It is easy to see why Campfire keeps entirely away from the confectionery idea and bases its whole appeal on cooking and baking. … Regarded as candy, marshmallows would be purchased only semi-occasionally. Looked upon as a cookery staple most valuable in the preparation of new and dainty dishes it can have a steady demand.

But Campfire did not entirely abandon its marshmallow roasting history. Ads in Boys Life Magazine in 1920 and 1921 reminded Scouts of their summer camp marshmallow pleasures. In an early example of “kid-fluence” marketing, Campfire counseled:

Tell mother about these tempting Marshmallows today. Tell her there’s a recipe folder in every package. But be sure to tell her to get Campfire–the kind of Marshmallows you had at camp. (see the ad here)

Campfire Brand marshmallows today are manufactured by Doumak, Inc. It was Alexander Doumak who invented the modern extrusion process in 1948. Since 1900, marshmallows had been made using the starch mogul system, which involves dropping marshmallow goo into starch molds and letting it set. Doumak came up with the revolutionary idea of squeezing the marshmallow mixture out into a long tube and cutting it into pieces. It was faster and easier than the starch moguls. And that is the marshmallow we have today: tubes of white puffs in a sack, and sold as grocery.

Sources: All advertising images appeared in Confectioners Journal in the years indicated. “Changing a Confectionery into a Staple Article of Cooking,” Printers Ink, Jan 27, 1921 p. 97-100. For a detailed explanation of the modern marshmallow manufacturing process, see How Marshmallows are Made.

June 25, 2010 at 11:29 am 3 comments

Candy Salad (Marshmallow Chronicles, Part IV)

The rage for all things marshmallow that newspapers noted in the early 1900s also inspired creative cooks to propose new ways of incorporating marshmallow into desserts. While candy promoters sometimes struggled to have their products accepted as “good food,” in the case of marshmallow the passage between candy and pantry staple seemed exceptionally smooth.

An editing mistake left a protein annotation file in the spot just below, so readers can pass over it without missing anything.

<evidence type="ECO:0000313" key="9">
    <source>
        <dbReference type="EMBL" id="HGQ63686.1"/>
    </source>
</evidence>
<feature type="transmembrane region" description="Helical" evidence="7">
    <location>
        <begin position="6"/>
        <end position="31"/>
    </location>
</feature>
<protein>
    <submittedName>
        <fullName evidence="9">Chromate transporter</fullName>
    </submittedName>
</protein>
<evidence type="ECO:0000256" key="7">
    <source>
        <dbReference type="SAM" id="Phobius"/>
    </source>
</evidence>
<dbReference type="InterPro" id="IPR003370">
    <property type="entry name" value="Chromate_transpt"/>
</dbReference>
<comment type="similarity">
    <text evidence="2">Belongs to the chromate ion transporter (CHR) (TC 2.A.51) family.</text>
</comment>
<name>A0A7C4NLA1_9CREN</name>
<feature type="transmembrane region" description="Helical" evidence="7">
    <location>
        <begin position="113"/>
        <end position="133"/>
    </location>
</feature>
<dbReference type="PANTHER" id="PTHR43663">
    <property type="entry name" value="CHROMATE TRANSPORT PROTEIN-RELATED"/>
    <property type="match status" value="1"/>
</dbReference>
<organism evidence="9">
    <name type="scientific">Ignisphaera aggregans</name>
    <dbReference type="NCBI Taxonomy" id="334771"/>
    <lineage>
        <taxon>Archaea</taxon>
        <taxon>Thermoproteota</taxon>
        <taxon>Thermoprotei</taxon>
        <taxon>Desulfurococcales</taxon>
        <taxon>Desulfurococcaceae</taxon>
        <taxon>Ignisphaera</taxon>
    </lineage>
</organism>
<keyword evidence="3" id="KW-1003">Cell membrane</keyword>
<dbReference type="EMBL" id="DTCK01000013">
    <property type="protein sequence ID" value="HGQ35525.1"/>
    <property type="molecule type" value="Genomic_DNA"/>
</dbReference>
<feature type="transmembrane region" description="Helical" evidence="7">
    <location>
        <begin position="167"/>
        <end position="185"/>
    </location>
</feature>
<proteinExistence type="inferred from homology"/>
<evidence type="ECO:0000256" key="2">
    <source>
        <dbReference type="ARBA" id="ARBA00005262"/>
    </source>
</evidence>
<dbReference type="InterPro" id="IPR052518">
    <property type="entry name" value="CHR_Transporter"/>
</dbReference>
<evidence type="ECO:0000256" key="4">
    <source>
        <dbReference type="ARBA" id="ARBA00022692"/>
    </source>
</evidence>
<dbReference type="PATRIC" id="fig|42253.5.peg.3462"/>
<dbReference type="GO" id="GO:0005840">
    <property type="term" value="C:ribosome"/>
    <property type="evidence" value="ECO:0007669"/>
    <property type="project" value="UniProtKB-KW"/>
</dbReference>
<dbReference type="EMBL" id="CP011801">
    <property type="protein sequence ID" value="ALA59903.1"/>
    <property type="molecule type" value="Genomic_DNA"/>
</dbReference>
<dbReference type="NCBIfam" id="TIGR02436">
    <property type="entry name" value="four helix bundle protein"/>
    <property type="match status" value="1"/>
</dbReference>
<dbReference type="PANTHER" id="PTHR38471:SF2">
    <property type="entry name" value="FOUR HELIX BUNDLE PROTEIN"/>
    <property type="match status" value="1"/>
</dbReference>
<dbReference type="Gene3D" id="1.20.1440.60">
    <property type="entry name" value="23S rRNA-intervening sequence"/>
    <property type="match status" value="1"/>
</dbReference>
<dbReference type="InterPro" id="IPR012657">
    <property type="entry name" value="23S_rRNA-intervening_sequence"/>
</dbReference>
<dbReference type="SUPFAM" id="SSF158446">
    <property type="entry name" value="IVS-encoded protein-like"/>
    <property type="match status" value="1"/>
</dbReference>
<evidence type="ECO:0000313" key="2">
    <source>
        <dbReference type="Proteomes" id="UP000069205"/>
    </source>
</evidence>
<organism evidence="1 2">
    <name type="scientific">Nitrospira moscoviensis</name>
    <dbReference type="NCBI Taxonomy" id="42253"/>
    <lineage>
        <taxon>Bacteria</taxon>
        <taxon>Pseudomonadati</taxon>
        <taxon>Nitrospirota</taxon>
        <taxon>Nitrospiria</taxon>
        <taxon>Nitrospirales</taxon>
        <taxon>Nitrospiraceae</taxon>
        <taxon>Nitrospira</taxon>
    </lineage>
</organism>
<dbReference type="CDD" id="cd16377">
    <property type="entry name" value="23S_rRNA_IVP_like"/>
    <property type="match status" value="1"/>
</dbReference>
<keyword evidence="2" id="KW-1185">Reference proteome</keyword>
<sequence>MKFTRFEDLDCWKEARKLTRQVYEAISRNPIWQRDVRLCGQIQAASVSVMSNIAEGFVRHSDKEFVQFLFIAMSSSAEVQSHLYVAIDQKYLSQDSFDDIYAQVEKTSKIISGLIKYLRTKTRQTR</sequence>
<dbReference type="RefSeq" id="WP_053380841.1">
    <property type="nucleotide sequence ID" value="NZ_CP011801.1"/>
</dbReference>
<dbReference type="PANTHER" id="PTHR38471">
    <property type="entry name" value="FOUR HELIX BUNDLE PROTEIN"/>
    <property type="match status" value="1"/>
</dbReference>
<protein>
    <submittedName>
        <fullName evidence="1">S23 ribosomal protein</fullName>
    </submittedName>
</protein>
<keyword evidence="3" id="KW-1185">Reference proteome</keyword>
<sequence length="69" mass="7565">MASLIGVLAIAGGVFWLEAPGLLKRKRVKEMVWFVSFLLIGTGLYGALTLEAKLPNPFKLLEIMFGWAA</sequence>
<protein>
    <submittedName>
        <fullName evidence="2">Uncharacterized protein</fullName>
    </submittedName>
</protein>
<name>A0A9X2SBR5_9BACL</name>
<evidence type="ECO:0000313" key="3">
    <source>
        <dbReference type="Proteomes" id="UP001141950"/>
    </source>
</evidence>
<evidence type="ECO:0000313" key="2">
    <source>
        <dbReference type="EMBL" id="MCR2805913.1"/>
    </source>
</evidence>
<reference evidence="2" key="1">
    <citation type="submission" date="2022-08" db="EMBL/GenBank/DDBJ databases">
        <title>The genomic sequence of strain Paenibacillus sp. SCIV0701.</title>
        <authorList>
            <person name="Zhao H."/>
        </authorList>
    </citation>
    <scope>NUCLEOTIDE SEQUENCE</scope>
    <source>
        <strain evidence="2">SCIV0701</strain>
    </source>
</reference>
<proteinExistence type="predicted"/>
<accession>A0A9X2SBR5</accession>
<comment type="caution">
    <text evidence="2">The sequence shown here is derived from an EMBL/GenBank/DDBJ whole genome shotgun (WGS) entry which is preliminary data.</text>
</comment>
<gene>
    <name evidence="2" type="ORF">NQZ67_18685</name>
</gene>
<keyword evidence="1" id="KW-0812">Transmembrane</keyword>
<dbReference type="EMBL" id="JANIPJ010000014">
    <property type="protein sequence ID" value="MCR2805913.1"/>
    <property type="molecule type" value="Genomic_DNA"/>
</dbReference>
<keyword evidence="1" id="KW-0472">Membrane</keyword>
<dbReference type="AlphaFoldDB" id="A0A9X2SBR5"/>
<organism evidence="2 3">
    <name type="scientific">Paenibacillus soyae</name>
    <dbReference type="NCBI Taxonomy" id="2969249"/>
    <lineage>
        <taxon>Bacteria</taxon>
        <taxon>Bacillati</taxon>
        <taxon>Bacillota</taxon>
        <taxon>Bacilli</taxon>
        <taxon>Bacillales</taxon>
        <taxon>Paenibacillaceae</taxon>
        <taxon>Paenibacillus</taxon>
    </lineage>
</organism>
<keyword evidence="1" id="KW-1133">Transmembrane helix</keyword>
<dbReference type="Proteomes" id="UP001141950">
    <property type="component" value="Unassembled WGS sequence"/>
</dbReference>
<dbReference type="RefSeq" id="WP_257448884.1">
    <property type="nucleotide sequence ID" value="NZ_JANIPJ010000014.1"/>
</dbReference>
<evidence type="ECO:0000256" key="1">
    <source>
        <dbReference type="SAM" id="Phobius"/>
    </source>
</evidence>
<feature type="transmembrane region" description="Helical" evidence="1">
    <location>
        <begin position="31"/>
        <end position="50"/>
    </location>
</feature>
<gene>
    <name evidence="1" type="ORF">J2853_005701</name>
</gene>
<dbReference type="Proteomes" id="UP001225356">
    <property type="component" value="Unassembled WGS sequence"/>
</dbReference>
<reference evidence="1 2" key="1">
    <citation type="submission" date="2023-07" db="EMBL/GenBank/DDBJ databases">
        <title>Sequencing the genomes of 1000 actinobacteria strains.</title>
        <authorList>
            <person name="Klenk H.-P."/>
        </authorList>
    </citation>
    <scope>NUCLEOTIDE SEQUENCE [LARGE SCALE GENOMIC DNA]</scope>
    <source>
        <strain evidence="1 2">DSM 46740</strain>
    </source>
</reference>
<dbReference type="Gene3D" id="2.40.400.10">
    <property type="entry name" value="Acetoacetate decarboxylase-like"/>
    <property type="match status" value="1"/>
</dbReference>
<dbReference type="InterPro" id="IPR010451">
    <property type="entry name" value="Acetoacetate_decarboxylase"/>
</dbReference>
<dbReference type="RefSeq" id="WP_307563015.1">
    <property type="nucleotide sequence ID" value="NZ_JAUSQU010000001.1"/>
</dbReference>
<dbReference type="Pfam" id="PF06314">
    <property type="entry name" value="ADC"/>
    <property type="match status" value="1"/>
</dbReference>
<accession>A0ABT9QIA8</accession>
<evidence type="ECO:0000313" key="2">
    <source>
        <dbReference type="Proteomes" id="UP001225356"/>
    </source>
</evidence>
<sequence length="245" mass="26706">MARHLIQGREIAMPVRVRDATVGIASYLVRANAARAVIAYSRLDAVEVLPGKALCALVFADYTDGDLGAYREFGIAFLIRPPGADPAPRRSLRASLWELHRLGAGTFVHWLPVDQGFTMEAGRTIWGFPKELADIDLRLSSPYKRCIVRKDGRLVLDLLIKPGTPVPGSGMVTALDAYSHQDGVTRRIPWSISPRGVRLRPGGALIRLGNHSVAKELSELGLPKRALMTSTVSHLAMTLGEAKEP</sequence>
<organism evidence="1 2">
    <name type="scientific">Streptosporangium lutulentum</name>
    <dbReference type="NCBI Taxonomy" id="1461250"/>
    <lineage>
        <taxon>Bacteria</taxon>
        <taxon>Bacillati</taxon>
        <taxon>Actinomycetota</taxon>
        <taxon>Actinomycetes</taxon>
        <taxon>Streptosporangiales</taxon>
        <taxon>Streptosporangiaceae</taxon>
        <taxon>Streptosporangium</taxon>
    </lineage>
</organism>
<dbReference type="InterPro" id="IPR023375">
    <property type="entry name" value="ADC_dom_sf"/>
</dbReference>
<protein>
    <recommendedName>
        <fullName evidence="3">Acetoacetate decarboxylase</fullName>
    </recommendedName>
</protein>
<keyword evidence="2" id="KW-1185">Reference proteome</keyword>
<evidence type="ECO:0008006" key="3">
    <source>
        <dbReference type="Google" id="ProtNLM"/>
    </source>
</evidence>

The  years of marshmallow’s transition from specialty confection to national candy craze were also the years of stunning innovation in American cooking. The movement known as “domestic science” advocated a rational approach to cooking that emphasized consistency, nutritive value, uniformity, and blandness and rejected the traditional, the intuitive, and the flavorful. Untamed, messy, irregular foods were not modern or hygienic. The task of the scientific cook was to regulate, control, and master her ingredients.

At the pinnacle of turn of the century scientific cooking stood white sauce. There was no dish that could not be improved by the addition of a coating of white sauce, a bland mixture of milk, butter and flour. And while marshmallow was perhaps slightly less versatile, to a generation of scientific cooks trained at the knee of white sauce, its white, bland appeal must have been irresistible. Just as white sauce improved every meat and vegetable, so would marshmallow improve every cake, pudding and ice cream.

At first, the marshmallow incursion was limited to the most simple and straightforward sorts of additions. Fanny Farmer’s Boston Cooking School Cook book included a recipe for “marshmallow cake” in 1896, yellow cake with a marshmallow crème in between the layers. Recipes for marshmallow cakes and marshmallow frostings were published several times in the Boston Daily Globe’s “Housekeeper” column in the early 1900s, suggesting that home made cakes featuring marshmallows were a popular dessert item.

The cake recipes added sweet to sweet: marshmallow’s pure sugar hit would intensify the dessert sensation offered by tender cakes and succulent sugar frostings.

But marshmallow would not be stopped. By the ‘teens, the layering of sweet on sweet led to dessert innovations like gingerbread with melted marshmallow, ice cream re-frozen with melted marshmallow then topped with marshmallow, and cakes with names like “Ecstasy” or “Heavenly Pudding” which combined “marshmallows, candied fruit, macaroons, white cake, gelatin, and whipped cream in one fashion or another.”